Extensive system and user testing will be specified in the contract and will be completed before ELSI 2 is released for public use.

Project Funds:

    Virtually all funding for the Department’s fish and wildlife program and related programs is derived from fees assessed to privilege holders, which are either license fees established by the legislature, administrative fees defined by the Iowa Administrative Code, or Federal excise taxes paid on hunting and angling equipment. These funds are dedicated by state and federal law solely to fish and wildlife management programs. Federal and state laws mandate the funds to be strictly accounted for, i.e. not commingled with other funds in a way that cannot be traced, and prohibit diversion of any income generated from fish and wildlife program activities from being diverted to any other purpose.

Lesser amounts of funding for the Department’s fish and wildlife programs come from federal grants and other

    programs. Very limited or no state funds, i.e. general funds, are involved.

    Additional administrative and convenience fees are authorized by Iowa Code and established by administrative rule to defray some of the costs of ELSI.

Some of the Interested Parties:

    Department of Natural Resources: Staff in the Budgets and Grants, Communications, Customer Service,

    Fisheries, Forestry, Law Enforcement, and Wildlife Bureaus

    Department of Human Services: Access to customer names and addresses to enforce support orders.

    Department of Public Safety: Access to customer information for law enforcement purposes.

    U.S. Fish and Wildlife Service: Administrators of Federal funds for fish and wildlife restoration programs

    and hunter education.

    U.S. Coast Guard: Administers, regulates and provides funds for boating programs.

    General Public: 600,000 outdoor recreationists that participate annually in hunting, fishing,

    trapping, boating, snowmobile and ATV riding, etc.

    Department of Transportation Access to driver’s license files for verification and validation of identity.

    County Recorders Access to privilege records to enforce rules and regulations for all-terrain

    vehicles, snowmobiles and boats; and act as license agents in some

    circumstances.

Some of the Recipients of this Service:

    In addition to the end users purchasing privileges, the license agents, the Department and those listed just above, the governor’s office, state legislature, news media, other state and national conservation organizations and executive-level agencies, commercial businesses and some federal agencies may be recipients of information generated by the ELSI 2 database.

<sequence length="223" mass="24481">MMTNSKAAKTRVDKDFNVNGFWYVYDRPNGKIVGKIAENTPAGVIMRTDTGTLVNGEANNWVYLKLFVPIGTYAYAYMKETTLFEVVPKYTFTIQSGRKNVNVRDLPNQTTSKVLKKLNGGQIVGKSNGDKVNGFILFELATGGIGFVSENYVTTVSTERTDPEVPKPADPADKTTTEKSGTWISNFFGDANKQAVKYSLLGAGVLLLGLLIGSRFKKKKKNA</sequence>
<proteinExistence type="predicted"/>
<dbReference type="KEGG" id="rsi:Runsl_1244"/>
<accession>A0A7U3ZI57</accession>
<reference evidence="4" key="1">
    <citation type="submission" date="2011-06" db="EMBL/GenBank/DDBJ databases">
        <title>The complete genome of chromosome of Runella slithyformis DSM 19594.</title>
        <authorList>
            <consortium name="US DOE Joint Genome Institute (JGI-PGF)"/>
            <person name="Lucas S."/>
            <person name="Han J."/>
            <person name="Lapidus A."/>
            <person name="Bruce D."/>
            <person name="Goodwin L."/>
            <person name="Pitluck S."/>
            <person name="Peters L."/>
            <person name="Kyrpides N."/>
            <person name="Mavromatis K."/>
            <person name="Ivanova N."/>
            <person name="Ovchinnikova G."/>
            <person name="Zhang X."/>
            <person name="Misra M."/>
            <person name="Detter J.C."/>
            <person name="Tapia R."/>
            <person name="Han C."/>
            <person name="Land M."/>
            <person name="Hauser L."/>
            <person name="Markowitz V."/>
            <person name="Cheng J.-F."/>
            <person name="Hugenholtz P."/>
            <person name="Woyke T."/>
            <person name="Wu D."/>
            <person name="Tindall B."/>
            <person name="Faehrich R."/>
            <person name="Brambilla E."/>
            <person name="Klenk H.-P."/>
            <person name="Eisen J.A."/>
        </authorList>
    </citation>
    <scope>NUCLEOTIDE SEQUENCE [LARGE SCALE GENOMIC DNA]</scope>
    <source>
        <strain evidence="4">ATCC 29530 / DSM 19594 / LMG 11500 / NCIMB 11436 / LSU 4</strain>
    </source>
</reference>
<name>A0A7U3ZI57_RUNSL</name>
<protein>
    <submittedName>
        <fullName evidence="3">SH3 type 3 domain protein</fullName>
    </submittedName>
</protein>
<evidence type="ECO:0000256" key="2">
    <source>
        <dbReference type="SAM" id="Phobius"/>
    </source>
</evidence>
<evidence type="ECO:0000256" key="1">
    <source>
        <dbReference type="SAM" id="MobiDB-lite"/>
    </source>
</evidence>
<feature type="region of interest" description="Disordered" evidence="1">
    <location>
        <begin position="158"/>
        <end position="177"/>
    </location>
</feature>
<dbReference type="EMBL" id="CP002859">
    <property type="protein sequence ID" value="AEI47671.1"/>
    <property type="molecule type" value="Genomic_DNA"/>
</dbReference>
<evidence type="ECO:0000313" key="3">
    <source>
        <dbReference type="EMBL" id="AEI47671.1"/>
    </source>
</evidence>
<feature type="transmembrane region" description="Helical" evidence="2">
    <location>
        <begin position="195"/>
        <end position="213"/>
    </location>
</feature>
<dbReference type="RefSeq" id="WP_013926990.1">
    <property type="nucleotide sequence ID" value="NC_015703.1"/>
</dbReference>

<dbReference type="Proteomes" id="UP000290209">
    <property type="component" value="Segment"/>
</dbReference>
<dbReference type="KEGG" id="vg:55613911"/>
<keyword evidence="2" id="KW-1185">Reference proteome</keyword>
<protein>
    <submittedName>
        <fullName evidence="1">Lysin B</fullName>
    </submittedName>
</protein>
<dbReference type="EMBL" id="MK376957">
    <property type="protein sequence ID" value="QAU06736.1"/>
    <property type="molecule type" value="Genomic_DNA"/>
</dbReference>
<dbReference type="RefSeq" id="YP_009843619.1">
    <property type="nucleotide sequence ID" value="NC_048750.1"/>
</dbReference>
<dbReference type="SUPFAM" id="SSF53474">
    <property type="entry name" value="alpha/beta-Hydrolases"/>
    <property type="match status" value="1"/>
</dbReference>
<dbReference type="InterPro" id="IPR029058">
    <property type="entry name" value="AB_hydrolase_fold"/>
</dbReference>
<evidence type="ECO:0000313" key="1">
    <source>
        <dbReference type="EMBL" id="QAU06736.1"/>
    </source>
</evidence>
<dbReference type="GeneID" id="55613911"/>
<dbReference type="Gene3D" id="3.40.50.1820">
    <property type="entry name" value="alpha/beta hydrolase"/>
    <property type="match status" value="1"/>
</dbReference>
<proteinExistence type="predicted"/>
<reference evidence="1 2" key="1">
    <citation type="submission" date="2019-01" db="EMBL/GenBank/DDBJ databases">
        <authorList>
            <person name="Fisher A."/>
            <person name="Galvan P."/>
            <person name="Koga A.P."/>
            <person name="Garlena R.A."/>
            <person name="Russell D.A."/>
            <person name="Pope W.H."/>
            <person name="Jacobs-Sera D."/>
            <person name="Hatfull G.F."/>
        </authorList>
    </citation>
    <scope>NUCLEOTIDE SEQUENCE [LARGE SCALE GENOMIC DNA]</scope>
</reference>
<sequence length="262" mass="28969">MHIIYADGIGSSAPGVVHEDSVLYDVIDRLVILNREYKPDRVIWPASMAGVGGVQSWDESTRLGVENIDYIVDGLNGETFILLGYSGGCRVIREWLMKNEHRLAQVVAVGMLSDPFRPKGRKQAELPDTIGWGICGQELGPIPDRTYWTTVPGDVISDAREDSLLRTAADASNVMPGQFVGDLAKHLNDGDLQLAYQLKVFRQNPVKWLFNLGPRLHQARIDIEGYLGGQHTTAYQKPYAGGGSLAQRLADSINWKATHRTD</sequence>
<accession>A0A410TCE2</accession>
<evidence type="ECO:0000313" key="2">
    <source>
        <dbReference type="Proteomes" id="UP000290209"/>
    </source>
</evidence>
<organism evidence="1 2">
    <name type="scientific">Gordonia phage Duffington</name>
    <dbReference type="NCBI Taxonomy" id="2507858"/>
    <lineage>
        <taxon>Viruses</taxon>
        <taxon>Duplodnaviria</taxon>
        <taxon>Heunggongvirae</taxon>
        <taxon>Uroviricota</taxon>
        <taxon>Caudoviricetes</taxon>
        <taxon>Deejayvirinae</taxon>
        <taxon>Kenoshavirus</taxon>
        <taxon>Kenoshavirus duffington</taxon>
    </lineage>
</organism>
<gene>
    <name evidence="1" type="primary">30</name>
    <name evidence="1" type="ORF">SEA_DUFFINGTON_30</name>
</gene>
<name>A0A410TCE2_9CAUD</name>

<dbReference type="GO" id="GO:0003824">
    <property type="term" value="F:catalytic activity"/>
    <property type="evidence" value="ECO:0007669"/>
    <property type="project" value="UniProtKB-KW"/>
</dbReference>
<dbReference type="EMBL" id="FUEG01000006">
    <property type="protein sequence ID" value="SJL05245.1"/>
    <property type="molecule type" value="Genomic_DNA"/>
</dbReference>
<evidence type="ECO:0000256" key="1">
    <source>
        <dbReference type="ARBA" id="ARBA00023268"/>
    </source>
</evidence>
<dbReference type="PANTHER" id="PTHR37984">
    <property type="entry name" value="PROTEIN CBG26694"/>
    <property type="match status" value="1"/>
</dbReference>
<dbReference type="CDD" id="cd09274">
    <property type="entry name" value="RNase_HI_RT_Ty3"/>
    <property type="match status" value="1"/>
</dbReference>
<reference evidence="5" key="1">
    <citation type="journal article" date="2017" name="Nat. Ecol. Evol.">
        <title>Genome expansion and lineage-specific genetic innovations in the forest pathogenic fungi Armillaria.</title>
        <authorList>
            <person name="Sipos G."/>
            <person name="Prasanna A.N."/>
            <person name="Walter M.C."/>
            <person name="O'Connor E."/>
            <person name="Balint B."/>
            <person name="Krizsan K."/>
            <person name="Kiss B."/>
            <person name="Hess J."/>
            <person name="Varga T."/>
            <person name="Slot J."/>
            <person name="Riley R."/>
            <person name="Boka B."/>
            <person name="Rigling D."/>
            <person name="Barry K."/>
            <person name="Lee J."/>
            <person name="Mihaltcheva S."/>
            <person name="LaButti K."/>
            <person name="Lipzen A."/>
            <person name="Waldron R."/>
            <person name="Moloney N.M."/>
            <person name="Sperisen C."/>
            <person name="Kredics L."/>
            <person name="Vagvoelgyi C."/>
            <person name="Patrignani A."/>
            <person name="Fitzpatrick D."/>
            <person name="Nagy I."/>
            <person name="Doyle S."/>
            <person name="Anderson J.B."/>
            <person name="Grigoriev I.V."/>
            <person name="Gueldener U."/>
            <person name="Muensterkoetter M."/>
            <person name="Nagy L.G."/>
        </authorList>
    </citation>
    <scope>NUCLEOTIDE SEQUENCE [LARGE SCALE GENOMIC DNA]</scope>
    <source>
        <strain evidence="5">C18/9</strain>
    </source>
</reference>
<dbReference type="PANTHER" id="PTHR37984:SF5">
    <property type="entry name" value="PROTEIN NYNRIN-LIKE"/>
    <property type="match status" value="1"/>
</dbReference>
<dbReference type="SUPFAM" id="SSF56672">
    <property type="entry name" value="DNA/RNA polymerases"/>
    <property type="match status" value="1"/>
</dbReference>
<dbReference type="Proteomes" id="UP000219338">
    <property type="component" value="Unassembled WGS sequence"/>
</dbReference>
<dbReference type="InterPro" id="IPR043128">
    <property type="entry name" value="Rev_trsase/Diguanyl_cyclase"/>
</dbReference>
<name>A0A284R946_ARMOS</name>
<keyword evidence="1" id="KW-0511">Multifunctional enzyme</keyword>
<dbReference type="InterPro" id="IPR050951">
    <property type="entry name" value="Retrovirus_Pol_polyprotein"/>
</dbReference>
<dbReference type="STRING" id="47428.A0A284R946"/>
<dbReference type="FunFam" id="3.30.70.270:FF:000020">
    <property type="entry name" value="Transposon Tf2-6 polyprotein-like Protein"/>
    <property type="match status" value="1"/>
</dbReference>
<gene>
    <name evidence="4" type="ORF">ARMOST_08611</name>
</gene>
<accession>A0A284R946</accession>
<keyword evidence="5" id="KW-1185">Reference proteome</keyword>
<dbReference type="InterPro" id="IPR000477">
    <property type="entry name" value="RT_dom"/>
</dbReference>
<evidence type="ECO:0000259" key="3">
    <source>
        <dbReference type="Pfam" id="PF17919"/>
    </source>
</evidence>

Standards:

    The RFP will require that ELSI 2 and the vendor meet all state IT standards established by DAS and the Department for interfaces, file transfers, interoperability requirements and security assurance. The vendor will be required to comply with PCI (Payment Card Industry) standards. Since the system will be developed and maintained by the vendor, vendor standards will be adhered to as well.

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Architecture:

    It is anticipated that some of the current system architecture may be maintained for ease of maintenance and enhancement. The current system architecture is more thoroughly described below.

    The current contractor utilizes an IBM 2096-S02 mainframe system host rated at 421 MIPS (million instructions per second) with 24 GB of memory. The mainframe host system has redundant power supplies, memory chips, and processors. The mainframe system uses 8.2TB (terabytes) of EMC DMX-3 disk drives with SRDF-A data replication. The disk uses Raid 5 technology with hot sparing to ensure system storage availability. The mainframe system is configured with the Z/OS operating system, IBM’s relational DB2

    database system, MQ Series for communication to the transaction-processing switch, and the Customer Information Control System (CICS). The mainframe system uses the Top/Secret security system.

    A T1 Connection is maintained between the current contractor and the Department for administrative access to the ELSI System. Blue Zone is utilized for web-based 3270 emulation access to administration screens. Mobius Document Direct is employed as a static reports archive and retrieval system. The database is also replicated utilizing IBM Data Replication giving DNR access to perform ad-hoc queries against the ELSI Database.

    The current contractor maintains an Internet based application for DNR for Web Quota Display, Landowner/Tenant Registration, and Harvest Reporting. Web services are utilized for these applications.

    The IVR Harvest Registration System is operated by Spherix/XO Communications. XO owns and operates its own IVR Application Service Provider (ASP) and has been developing, hosting and servicing IVR applications for more than ten years. XO’s IVR Application obtains customer and license registration information and relays survey data to the current contractor’s ELSI database through XML messaging over the public Internet.